A lot of people like to use their stations for all kinds of projects involving various tools and machines, including but not limited to woodworking skills, metalworking and pipe fitting. These workshops are extremely versatile, so it’s only a matter of setting up the right area with lots of storage containers in addition to adding cabinets or wall-mounted units.
Depending on your hobby you may need specific items such as a drill press machine, grinder or even a vice clamped onto your table — things you won’t find in any product made specifically for this task. Building one from scratch will allow you to have more control over its dimensions, but this requires a significant amount of planning and customized installation.
How to build a reloading bench?
To build a sturdy bench in a small space, you need to start with a good work surface. You can use any flat surface, but it should be sturdy and easily cleaned. When working with powders and solvents, a non-porous surface is best. The garage floor works well as long as it has been swept clean of spilled powder scale, debris and oil before starting the project.
Next, decide on bench height. Everybody prefers a different height for their bench depending on their stature and arm length as well as whether they are standing or sitting when reloading. The bottom line is that the top of your woodworking bench should be at about waist level, so you don’t have to bend over much while seated or reaching down from standing up. If there’s room, you can build two levels to facilitate loading both rifle and handgun cartridges.
The next thing you’ll need is a set of 6″ bench dogs that are inserted into holes drilled in the top of the new bench. What are these things? They are round dowels with screw threads that clamp into your vice on one end and fit into matching holes drilled into the work surface of your reloading bench.
When loaded into the bench dog holes, they serve as an anchor for jigs, fixtures, vices and hand tools such as calipers and dividers. Since most people already own a good quality pair of parallel jaw locking pliers or wrenches, I would recommend using those as your vice if possible, on the upper level. If not, you will need to either build an inexpensive vice or purchase one separately.
Since the heart of any reloader bench is its reloading stand, and reloading press, you’ll want to figure out how many loading stations you need before purchasing them. The answer depends on the cartridge cases you intend to load in and what type of press (single stage, turret, progressive). If you are hand loading a .223 Remington, then a good entry level turret should be fine.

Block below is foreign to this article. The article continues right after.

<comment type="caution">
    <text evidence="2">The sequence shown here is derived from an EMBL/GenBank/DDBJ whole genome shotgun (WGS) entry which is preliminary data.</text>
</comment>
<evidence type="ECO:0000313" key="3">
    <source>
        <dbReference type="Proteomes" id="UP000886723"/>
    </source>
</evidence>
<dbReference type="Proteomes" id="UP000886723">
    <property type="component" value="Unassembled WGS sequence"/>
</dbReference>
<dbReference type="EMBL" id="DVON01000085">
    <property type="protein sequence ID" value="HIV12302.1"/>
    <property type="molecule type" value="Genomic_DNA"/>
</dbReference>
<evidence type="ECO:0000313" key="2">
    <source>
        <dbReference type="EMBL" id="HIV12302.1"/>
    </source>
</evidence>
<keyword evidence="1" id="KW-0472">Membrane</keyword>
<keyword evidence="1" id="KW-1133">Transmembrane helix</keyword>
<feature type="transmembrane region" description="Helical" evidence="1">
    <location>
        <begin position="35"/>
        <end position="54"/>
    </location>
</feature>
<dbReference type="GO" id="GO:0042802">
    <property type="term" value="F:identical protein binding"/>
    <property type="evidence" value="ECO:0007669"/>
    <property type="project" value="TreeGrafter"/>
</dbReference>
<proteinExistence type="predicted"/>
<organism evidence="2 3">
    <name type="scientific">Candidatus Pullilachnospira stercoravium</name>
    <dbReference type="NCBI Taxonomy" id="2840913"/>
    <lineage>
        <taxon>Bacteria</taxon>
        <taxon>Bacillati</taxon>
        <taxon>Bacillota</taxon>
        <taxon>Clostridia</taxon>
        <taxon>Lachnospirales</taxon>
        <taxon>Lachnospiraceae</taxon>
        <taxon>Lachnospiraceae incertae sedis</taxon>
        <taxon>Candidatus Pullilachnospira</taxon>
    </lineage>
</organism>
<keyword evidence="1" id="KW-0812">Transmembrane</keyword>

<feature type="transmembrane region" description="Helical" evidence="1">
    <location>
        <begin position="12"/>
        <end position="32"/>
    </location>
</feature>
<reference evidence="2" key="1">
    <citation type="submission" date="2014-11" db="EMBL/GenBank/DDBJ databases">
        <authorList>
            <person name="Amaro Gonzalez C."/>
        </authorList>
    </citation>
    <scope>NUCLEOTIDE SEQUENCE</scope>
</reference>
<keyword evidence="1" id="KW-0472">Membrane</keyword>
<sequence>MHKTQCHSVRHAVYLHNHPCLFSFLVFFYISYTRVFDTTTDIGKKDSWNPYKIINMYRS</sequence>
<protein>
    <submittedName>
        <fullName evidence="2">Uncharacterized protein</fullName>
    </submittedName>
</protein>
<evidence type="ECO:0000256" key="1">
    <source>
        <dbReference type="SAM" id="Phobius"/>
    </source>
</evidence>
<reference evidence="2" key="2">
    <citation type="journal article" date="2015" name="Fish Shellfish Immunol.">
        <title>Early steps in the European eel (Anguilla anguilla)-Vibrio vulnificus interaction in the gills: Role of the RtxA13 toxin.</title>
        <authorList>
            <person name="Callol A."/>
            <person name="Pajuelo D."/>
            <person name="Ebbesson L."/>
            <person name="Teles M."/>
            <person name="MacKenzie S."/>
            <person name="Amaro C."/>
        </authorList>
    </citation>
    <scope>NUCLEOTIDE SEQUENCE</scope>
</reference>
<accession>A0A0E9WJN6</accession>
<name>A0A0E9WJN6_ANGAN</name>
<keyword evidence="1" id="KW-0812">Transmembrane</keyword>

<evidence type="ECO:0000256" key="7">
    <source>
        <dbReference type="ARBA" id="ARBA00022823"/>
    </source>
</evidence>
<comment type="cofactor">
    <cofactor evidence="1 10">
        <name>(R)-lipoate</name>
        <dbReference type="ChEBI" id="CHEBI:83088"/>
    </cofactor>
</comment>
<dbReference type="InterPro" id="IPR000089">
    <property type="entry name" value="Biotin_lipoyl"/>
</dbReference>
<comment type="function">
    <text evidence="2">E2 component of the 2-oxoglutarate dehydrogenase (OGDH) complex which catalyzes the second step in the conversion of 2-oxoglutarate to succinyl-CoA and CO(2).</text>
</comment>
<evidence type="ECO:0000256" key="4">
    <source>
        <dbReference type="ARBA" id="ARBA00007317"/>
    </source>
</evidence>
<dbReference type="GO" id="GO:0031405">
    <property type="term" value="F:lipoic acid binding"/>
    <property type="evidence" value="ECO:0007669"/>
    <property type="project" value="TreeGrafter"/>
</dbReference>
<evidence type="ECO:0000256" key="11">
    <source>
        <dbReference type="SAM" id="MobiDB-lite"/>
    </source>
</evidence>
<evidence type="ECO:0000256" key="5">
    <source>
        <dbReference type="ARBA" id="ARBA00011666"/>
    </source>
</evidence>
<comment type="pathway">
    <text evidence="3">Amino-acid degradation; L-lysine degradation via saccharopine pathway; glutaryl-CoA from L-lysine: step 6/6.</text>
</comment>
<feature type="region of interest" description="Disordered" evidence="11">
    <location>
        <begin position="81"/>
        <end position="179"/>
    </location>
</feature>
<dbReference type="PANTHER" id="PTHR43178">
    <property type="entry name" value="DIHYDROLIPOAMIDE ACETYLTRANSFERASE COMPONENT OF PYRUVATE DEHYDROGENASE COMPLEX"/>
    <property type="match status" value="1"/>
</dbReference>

However, if you want to work with cartridges like 10 mm Auto or .50 BMG then a single stage press won’t cut it by itself. The more loading stations, the better, as it allows for other family members or friends who enjoy your reloading room, to set up their own station around your bench plans, so they can share the cost. When you start hand loading heavy recoiling rifle cartridges like .300 Winchester Magnum with 300 grain bullets, you’ll quickly appreciate having three or four loading stations instead of just two.
The last thing I would recommend in your gunroom, is purchasing reloading equipment, one or two cases that can be clamped into your bench vise to act as extra support for long pieces of brass when cleaning with a stainless-steel brush and solvent.
They will keep the cartridge from rolling around in the vice, which could damage it and allow for easy handling while scrubbing off carbon residue. You can also use these cases to hold your loaded ammunition rounds by poking a hole through the primer pocket with an awl before inserting them on your loading press, so they don’t roll off when the press is tipped to the side. You’re reloading bench plan should be designed to help you work efficiently.
Let’s take a look at some reloading bench ideas.
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Take a look at these reloading bench design ideas…